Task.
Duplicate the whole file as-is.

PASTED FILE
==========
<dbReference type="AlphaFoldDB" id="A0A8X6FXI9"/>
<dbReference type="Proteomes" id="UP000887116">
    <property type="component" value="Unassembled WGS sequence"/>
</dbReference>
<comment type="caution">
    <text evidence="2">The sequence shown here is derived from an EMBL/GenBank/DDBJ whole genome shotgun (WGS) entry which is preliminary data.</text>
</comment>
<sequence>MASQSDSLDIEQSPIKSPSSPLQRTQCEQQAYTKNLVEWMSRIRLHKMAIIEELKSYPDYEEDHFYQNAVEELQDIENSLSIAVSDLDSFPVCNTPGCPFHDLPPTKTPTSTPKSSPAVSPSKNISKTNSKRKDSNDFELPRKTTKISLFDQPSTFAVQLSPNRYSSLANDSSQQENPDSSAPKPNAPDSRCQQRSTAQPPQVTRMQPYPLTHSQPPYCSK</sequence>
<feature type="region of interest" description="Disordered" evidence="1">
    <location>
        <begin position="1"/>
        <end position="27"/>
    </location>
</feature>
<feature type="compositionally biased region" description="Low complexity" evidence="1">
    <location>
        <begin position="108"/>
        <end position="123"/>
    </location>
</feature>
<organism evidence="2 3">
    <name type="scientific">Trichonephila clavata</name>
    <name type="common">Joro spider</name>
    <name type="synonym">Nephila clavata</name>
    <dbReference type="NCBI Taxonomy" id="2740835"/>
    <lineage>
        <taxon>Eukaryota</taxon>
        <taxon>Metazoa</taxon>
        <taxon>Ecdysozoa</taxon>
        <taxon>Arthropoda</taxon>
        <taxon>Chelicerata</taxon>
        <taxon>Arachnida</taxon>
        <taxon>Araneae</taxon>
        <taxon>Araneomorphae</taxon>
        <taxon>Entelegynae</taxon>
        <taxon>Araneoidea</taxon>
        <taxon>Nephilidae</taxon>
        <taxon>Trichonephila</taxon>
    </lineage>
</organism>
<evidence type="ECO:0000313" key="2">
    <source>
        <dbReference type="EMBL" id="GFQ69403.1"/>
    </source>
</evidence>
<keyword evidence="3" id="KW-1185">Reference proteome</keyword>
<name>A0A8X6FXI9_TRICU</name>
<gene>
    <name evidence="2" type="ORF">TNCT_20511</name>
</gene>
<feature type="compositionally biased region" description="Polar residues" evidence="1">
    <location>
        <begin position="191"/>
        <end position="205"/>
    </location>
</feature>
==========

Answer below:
<dbReference type="AlphaFoldDB" id="A0A8X6FXI9"/>
<dbReference type="Proteomes" id="UP000887116">
    <property type="component" value="Unassembled WGS sequence"/>
</dbReference>
<comment type="caution">
    <text evidence="2">The sequence shown here is derived from an EMBL/GenBank/DDBJ whole genome shotgun (WGS) entry which is preliminary data.</text>
</comment>
<sequence>MASQSDSLDIEQSPIKSPSSPLQRTQCEQQAYTKNLVEWMSRIRLHKMAIIEELKSYPDYEEDHFYQNAVEELQDIENSLSIAVSDLDSFPVCNTPGCPFHDLPPTKTPTSTPKSSPAVSPSKNISKTNSKRKDSNDFELPRKTTKISLFDQPSTFAVQLSPNRYSSLANDSSQQENPDSSAPKPNAPDSRCQQRSTAQPPQVTRMQPYPLTHSQPPYCSK</sequence>
<feature type="region of interest" description="Disordered" evidence="1">
    <location>
        <begin position="1"/>
        <end position="27"/>
    </location>
</feature>
<feature type="compositionally biased region" description="Low complexity" evidence="1">
    <location>
        <begin position="108"/>
        <end position="123"/>
    </location>
</feature>
<organism evidence="2 3">
    <name type="scientific">Trichonephila clavata</name>
    <name type="common">Joro spider</name>
    <name type="synonym">Nephila clavata</name>
    <dbReference type="NCBI Taxonomy" id="2740835"/>
    <lineage>
        <taxon>Eukaryota</taxon>
        <taxon>Metazoa</taxon>
        <taxon>Ecdysozoa</taxon>
        <taxon>Arthropoda</taxon>
        <taxon>Chelicerata</taxon>
        <taxon>Arachnida</taxon>
        <taxon>Araneae</taxon>
        <taxon>Araneomorphae</taxon>
        <taxon>Entelegynae</taxon>
        <taxon>Araneoidea</taxon>
        <taxon>Nephilidae</taxon>
        <taxon>Trichonephila</taxon>
    </lineage>
</organism>
<evidence type="ECO:0000313" key="2">
    <source>
        <dbReference type="EMBL" id="GFQ69403.1"/>
    </source>
</evidence>
<keyword evidence="3" id="KW-1185">Reference proteome</keyword>
<name>A0A8X6FXI9_TRICU</name>
<gene>
    <name evidence="2" type="ORF">TNCT_20511</name>
</gene>
<feature type="compositionally biased region" description="Polar residues" evidence="1">
    <location>
        <begin position="191"/>
        <end position="205"/>
    </location>
</feature>